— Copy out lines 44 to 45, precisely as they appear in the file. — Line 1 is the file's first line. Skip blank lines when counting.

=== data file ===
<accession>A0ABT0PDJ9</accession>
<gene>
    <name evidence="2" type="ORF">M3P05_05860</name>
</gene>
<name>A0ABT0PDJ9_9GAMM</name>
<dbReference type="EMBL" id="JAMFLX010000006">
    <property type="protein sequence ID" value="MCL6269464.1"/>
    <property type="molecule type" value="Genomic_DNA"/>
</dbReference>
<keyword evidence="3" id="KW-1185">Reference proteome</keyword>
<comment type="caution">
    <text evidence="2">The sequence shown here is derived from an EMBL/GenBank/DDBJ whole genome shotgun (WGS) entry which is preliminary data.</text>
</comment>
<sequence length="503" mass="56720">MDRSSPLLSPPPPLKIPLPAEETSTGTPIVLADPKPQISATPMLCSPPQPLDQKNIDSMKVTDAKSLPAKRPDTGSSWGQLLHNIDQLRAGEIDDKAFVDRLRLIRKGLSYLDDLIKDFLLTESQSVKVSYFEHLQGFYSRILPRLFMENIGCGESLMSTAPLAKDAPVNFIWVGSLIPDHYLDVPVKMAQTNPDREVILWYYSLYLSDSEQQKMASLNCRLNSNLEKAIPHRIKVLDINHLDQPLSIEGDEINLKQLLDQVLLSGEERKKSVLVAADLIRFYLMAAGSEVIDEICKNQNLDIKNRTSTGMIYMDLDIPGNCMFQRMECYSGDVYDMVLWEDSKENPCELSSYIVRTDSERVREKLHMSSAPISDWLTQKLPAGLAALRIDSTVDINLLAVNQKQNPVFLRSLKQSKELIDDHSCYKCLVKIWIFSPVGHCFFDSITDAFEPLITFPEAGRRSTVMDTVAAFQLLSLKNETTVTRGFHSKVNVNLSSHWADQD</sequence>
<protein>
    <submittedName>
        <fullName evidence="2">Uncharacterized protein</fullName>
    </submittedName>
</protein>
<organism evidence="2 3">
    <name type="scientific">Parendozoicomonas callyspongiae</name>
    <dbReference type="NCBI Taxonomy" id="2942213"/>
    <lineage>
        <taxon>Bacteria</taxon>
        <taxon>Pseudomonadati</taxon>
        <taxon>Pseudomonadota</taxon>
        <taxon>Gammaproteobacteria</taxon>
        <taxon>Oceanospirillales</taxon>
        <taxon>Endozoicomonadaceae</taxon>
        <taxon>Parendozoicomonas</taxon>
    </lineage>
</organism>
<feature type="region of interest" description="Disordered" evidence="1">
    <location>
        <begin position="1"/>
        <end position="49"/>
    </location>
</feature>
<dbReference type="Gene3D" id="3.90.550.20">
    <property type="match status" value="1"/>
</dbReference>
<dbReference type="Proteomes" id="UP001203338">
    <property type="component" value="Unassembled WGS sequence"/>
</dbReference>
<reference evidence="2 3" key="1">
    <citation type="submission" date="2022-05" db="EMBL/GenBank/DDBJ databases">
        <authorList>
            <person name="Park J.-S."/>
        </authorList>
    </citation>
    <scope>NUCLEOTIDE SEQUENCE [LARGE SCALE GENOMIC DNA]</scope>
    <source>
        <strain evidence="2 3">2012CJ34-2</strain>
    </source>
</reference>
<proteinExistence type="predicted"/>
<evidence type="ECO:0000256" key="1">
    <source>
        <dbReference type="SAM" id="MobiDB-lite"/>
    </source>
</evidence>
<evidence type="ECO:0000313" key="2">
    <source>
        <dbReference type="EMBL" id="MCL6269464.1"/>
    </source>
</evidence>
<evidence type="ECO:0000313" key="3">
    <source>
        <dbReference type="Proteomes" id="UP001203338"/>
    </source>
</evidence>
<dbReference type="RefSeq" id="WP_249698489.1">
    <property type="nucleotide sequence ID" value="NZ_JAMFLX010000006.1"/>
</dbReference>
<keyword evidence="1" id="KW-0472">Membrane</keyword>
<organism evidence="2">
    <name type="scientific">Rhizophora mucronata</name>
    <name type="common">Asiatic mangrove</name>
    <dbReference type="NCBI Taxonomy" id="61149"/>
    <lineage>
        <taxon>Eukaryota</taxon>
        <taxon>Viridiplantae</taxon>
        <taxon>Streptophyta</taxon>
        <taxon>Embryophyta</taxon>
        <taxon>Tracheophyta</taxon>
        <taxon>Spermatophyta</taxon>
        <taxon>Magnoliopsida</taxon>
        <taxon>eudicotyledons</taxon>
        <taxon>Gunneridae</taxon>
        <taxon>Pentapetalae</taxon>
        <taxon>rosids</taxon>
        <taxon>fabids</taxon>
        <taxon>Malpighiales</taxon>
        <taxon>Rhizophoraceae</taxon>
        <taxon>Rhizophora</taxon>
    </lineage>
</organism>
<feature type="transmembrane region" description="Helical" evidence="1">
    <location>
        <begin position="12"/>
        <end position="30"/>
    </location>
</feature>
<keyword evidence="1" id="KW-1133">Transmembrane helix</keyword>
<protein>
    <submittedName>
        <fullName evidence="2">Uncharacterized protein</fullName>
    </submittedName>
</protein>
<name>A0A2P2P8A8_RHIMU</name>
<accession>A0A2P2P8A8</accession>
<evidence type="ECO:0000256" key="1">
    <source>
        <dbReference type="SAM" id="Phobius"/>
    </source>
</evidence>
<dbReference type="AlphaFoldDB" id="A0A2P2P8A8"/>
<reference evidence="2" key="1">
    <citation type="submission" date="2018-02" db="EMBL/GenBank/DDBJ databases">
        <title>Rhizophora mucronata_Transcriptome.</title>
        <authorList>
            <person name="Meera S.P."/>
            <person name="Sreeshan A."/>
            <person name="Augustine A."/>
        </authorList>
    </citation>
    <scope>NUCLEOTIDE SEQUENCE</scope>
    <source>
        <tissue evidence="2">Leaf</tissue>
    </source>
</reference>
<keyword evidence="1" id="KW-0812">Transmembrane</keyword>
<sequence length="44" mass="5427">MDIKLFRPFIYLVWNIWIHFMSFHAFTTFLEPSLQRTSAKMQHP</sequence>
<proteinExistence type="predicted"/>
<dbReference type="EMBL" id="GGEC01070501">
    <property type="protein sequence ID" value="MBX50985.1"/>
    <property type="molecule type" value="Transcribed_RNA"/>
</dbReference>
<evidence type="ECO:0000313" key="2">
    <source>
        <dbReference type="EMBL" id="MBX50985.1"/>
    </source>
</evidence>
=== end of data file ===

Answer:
</dbReference>
<reference evidence="2 3" key="1">